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Foreign Exchange Transactions: Spot, Forwards and Vanilla Options explained

by Darryl Hood | May 10, 2018

We take a look at three different types of foreign exchange transactions your business may choose to consider…

There are a number of different foreign exchange transactions your business can use to minimise potential losses in the FX market. You’ve probably come across three of the most common: spot transactions, forward contracts and Vanilla options – let’s take a look at each one in more detail.

What are spot transactions?

A foreign exchange spot transaction is the quickest foreign exchange transaction, normally settled within two days. Two parties agree to exchange currency at the foreign exchange rate at the time of trade, or ‘on the spot’.

Typically businesses will either use a bank or a non-bank foreign exchange provider for a spot transaction. To do this, they will either telephone their provider or go online and be given two prices, bid and offer;

  1. Bid price – In GBPEUR terms, this is the price at which you will buy Euros.
  2. Offer price – In GBPEUR terms, this is the price at which you will sell Euros.

The prices you see are your rate to buy or sell currency, this differs from the interbank rate which financial institutions buy and sell currency at. The difference between the interbank rate and your rate is known as the spread, this is the profit the bank or broker is making from the transaction excluding associated costs. The interbank FX rate fluctuates throughout the day, and the bank or broker spread applied to a deal can vary depending on a number of factors including:

  • Currency pair: you are more likely to get a better spread on a commonly traded currency pair, such as GBP/USD, EUR/GBP or USD/JPY. If the currency pair is more exotic, i.e. not as commonly traded, the spread is likely to be higher. Examples of less common currency pairs include GBP/BRL, USD/TRY and USD/MXN.
  • Volume: as with most tradable commodities, the more you buy the better the price, and foreign exchange is no different. So a business buying $1,000,000 USD from GBP is likely to get a better price than if they bought $10,000 USD from GBP.
  • Customer standing: businesses are generally assessed on the level of income they bring in, so if you also have other financial products with your provider they may offer you a better price on your foreign exchange transactions as a result.

What are forward contracts and when are they typically used?

A forward contract is the agreement to exchange one currency for another at an agreed point in the future, known as the value date.

Instead of using a forward contract, you could exchange one currency for another using a spot transaction then hold the currency on deposit in the corresponding currency account until needed. However, this may impact on cash flow, which is why some businesses prefer to use forward contracts.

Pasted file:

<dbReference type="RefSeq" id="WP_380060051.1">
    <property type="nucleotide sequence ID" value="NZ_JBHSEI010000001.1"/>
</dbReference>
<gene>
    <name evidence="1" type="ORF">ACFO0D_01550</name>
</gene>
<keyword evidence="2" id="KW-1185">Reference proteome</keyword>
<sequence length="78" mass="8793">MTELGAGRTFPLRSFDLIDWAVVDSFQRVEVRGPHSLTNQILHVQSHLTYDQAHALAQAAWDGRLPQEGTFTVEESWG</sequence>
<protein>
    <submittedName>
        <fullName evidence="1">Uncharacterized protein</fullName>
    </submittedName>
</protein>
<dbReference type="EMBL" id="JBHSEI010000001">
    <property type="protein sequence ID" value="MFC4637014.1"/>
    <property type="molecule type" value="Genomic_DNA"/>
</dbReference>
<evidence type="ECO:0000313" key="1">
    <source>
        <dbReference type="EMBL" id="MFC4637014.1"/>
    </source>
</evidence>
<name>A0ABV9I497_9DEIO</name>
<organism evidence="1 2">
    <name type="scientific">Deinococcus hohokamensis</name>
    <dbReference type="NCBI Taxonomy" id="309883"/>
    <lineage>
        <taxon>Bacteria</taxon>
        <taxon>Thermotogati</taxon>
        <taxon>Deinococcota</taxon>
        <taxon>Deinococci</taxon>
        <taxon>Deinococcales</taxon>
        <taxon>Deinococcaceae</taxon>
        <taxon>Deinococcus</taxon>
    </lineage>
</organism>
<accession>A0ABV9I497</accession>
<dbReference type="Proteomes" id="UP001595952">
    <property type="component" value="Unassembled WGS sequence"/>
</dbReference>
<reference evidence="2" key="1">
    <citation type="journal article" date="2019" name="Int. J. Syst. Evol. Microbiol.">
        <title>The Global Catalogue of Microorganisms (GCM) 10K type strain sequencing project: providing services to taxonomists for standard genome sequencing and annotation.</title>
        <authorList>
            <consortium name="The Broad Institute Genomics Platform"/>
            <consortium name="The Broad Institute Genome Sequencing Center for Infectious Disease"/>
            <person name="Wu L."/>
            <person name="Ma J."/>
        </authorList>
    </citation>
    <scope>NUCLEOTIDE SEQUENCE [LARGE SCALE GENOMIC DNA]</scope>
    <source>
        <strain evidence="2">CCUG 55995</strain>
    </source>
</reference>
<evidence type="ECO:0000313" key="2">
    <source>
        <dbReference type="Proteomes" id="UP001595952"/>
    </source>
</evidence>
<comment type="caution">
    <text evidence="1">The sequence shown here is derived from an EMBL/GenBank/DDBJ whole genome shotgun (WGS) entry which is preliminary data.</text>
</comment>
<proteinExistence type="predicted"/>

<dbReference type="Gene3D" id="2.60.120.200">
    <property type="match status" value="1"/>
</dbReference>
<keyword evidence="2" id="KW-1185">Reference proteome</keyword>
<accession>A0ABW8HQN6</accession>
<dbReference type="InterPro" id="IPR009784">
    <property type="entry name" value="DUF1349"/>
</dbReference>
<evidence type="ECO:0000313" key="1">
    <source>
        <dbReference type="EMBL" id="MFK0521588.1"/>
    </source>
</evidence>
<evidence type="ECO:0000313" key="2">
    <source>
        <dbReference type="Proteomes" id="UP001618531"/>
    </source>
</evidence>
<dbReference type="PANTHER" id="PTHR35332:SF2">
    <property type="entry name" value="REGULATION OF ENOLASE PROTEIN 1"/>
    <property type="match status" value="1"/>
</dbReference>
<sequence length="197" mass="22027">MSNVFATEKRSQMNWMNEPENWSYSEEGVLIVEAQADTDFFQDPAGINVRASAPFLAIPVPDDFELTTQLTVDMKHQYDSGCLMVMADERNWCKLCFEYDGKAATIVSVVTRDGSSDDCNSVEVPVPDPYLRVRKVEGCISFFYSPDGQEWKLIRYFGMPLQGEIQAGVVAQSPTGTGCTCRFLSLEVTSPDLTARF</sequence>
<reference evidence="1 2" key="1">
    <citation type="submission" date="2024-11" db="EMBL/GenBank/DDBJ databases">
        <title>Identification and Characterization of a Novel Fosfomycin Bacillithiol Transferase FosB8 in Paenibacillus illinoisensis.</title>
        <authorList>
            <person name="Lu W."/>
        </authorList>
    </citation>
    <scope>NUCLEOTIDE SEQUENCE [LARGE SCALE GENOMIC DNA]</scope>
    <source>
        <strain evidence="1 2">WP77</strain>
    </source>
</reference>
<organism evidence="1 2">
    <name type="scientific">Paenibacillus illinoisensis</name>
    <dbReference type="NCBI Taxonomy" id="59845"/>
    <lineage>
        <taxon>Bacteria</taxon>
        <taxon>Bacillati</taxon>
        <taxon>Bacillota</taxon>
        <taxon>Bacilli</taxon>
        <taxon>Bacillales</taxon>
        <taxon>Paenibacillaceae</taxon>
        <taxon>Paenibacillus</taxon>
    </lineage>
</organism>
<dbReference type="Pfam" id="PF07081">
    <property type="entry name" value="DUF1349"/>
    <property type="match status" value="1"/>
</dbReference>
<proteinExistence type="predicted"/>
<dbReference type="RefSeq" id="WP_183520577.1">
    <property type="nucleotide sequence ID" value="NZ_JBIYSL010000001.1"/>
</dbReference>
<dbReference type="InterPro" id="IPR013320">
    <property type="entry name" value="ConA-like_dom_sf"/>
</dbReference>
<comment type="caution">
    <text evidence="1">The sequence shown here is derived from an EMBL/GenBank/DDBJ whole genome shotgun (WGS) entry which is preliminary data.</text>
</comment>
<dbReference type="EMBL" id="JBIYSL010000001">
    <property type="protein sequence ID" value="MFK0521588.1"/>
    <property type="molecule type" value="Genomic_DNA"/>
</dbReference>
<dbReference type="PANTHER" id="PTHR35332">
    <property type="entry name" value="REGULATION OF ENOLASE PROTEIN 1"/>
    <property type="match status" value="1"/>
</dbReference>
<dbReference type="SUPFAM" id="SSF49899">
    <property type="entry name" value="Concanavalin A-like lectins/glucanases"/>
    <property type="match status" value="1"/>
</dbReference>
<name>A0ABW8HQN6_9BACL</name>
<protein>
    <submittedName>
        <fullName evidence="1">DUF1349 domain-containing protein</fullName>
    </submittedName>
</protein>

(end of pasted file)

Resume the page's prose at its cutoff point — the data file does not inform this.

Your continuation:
• The price of a forward contract is calculated using the spot price and the interest rate differential between the two currencies over the length of term of the contract. The same factors will influence the price a business pays on a forward contract as they do a spot transaction.
  • Once the contract has been agreed the business has the FX rate protected for the duration of the contract.  Upon the value date, the business is obliged to exchange the agreed sum of currency at the agreed FX rate.
  • The business has certainty over the rate it will receive in the future irrespective of where the spot rate moves over the time period.

For more information on forward contracts see our blog Five questions to ask before you consider foreign exchange hedging

What are Vanilla options and when are they typically used?

A Vanilla option gives a business the right (but not the obligation) to exchange one currency with another currency at a pre-agreed exchange rate on a specified date in the future.

Vanilla options are normally used to hedge uncertain foreign currency cash flows (as opposed to certain, covered above).

  • This route means a business can take advantage of exchange rates whilst still being protected against adverse currency moves.
  • The FX provider will ask for a premium upfront before the contract period begins which acts as insurance.
  • The price of the premium is predominantly based around the proximity of the rate you are looking to protect against the forward rate for the same time period, and the length of the contract. Essentially the more you pay the better the rate you are insuring. In addition, the longer the time period you want to insure, the greater the cost also.

Deciding on the most appropriate foreign exchange transaction is largely down to understanding your business requirements and your risk appetite, the nature of you foreign exchange exposure (is it contracted or merely forecasted) and then matching all this to the appropriate transaction type.

If you would like to speak with one of our experts about your foreign exchange hedging strategies please get in touch

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